The Giant Black Moths Are Back

Don’t freak, they’re actually pretty nice guys, just scary to look at
BY: JOHN DOOLITLLE

Every October you can witness the hovering and darting of the black witch in the night skies, right here in Los Cabos. It swoops down at you in the night like a bat outta hell  scaring many, and bewitching all.

The black witch moth is the largest moth in North America, with a wingspan up to seven inches. They appear each year here in Baja just after heavy tropical rainstorms, hitching a ride in the upper altitudes of the tropical storms and sometimes covering home eaves and patios with their black masses.

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No, the black witch is not a native. It is actually a migratory moth, much like the monarch butterfly. Originally from southern mainland Mexico, the moth can now be found as far south as Brazil and Argentina, and flies north annually with the change in seasons to Texas and Florida, as far west as Hawaii and east throughout the Caribbean Islands. Yes, these insects flapped all the way from the mainland, across many miles of open sea. After a day or two of resting up, while hiding from the heat under eaves and covered patios, they will continue their flight northward, covering many miles in a single night.

Their night time activities classify them as nocturnal, and a member of the largest families of insects, the noctuidae family. Even though they appear to be black, the moths are actually a very dark brown, which becomes evident when you photograph them with a flash. The males are larger and sport an azure blue zigzag stripe, while the smaller females have a white stripe. Both have an “eye” marking on each wing.

Although migratory, the black witch differs from the monarch butterfly in many ways. Not the least of which is that the black witch reproduces all year round, unlike the monarch that migrates for reproduction. The black witch appears to migrate for preferable weather conditions. It also flies high in the atmosphere, while the monarch butterfly prefers the low altitudes. Monarchs live a staggering eight months, while black witches live and breed in the space of a short three to four weeks.

The black witch has a fascinating cultural history as well. Also known as mariposa de la muerte (butterfly of death) here in Mexico, many people today still believe the ancient Aztec legend that if this moth enters your home while someone is ill, the sick person will die.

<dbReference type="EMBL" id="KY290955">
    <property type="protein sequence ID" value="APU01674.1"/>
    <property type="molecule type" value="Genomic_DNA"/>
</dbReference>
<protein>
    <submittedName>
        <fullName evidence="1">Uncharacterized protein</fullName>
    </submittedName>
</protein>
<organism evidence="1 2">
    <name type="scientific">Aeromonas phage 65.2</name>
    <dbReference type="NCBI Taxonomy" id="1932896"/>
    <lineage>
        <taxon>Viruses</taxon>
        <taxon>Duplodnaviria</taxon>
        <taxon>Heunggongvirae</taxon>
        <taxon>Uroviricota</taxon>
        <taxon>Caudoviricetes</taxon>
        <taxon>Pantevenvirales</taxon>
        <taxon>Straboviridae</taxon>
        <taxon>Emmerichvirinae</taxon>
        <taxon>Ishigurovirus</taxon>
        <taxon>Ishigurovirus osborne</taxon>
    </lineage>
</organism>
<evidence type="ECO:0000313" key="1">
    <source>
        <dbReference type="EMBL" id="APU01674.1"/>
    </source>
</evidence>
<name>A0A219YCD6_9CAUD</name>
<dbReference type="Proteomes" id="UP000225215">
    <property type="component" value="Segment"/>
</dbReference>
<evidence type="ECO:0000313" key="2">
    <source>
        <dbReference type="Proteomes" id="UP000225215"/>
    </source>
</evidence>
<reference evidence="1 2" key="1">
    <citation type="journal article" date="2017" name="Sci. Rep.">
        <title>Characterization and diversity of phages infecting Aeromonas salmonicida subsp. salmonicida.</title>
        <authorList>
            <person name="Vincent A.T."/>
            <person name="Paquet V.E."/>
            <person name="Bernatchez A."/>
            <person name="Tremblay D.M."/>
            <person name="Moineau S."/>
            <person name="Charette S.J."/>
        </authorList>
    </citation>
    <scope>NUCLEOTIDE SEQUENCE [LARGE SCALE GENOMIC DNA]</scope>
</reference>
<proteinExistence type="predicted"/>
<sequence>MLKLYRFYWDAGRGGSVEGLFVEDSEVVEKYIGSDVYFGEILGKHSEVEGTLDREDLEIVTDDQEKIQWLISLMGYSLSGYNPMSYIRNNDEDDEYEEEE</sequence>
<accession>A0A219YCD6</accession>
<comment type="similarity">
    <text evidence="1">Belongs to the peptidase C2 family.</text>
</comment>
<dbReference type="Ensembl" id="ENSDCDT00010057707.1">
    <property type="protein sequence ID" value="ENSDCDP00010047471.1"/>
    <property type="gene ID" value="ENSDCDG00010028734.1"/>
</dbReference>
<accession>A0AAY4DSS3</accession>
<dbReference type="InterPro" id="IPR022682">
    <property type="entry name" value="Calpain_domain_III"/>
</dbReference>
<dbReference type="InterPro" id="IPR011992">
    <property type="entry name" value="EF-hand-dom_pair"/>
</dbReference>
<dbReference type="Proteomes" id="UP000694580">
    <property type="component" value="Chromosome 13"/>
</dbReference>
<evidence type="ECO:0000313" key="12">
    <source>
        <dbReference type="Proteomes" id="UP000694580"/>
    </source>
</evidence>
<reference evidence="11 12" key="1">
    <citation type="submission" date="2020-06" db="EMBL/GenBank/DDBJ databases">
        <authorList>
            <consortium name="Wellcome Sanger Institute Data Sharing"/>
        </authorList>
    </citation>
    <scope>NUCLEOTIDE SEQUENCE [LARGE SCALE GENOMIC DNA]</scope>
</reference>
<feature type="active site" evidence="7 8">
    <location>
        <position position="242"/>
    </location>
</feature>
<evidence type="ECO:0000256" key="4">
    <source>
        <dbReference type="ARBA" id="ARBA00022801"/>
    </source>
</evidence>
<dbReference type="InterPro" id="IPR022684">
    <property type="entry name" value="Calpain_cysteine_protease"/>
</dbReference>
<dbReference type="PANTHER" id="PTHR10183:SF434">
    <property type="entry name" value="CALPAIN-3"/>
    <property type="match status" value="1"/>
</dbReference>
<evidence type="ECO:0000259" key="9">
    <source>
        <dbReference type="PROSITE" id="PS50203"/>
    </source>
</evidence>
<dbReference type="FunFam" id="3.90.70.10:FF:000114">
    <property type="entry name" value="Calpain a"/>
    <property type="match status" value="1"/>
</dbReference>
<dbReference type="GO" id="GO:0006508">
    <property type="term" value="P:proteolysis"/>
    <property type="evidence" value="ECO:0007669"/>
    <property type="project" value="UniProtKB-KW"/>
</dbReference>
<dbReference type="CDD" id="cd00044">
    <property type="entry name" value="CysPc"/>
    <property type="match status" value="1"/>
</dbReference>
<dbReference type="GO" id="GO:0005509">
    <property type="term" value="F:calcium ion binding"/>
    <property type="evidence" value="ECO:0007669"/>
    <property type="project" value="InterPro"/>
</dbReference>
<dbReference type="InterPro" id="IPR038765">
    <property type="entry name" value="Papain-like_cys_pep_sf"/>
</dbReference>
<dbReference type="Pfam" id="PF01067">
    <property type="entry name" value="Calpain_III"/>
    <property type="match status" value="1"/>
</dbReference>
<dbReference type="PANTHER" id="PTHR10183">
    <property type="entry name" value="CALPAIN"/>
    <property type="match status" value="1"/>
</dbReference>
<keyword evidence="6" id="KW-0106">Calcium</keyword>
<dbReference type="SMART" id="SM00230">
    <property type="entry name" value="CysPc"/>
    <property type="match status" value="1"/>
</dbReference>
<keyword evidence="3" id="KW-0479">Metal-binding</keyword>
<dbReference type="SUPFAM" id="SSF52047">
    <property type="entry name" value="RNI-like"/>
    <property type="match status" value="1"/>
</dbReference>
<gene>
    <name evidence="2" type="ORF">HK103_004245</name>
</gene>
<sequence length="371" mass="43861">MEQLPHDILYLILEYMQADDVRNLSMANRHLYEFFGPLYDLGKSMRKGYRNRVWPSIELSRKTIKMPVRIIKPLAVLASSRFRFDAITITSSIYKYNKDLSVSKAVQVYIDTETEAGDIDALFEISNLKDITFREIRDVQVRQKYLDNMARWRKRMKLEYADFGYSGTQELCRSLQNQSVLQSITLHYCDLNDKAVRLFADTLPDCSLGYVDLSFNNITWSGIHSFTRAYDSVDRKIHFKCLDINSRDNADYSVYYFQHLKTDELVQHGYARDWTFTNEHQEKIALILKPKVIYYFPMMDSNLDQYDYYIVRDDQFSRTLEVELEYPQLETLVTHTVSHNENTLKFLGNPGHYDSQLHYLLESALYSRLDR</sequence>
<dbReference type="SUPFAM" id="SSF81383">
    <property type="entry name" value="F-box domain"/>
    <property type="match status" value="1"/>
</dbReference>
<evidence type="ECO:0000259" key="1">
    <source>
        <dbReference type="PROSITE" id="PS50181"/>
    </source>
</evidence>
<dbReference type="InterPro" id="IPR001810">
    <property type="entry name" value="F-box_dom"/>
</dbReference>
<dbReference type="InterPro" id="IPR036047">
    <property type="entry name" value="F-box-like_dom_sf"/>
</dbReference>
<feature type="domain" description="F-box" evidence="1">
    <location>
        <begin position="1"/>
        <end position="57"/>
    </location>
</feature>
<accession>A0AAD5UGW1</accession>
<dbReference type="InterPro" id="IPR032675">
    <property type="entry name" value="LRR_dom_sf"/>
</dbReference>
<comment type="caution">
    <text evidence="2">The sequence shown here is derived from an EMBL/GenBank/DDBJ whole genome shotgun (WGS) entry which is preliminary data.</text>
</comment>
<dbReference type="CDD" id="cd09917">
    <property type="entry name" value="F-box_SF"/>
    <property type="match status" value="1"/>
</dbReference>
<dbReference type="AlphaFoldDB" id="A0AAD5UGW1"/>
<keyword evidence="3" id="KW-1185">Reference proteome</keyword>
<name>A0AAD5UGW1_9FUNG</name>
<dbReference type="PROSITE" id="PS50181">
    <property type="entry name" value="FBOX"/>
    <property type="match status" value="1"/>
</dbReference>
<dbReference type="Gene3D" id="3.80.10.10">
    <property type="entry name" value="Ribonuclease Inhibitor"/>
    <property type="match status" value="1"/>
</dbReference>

Arriving in October and November, coinciding close to the Day of the Dead on November 2, this fluttering prophecy has left many Mexicans freaked out. The Native American Indians of the Gila Valley believed that if the moth entered your room and flew to all four corners of that room, you would die, regardless of present illness or not. The Mayans seemed to have been a bit more practical in their attitude toward this moth, calling it X-mahannail, which literally means, “May I borrow your house,” as this moth commonly enters homes to seek cool places to rest. Bahamians call the moth “money bats” or “money moths” believing that if they land on you, you will come into money.

In many parts of Mexico, it is believed that if one flies over your head, you will lose your hair. But, overwhelmingly, in Mesoamerica, the moth is associated with death. A bum rap considering it doesn’t harm anyone or anything. The moth does not bite, sting, carry parasites nor is it considered an agricultural pest. In fact, the adult moth feasts on rotting fruit and weeds, so they are welcomed by farmers. When they’re young, the large (up to 2.5 inch long), green and black stripped caterpillars eat leguminous woody plant leaves such as acacia, cassia and mesquite, species quite abundant in Baja and the mainland. In fact, if they do get into your house, help them to find their way out. They will die otherwise. We extend a warm welcome this unique, two winged phenomenon just in time for Halloween!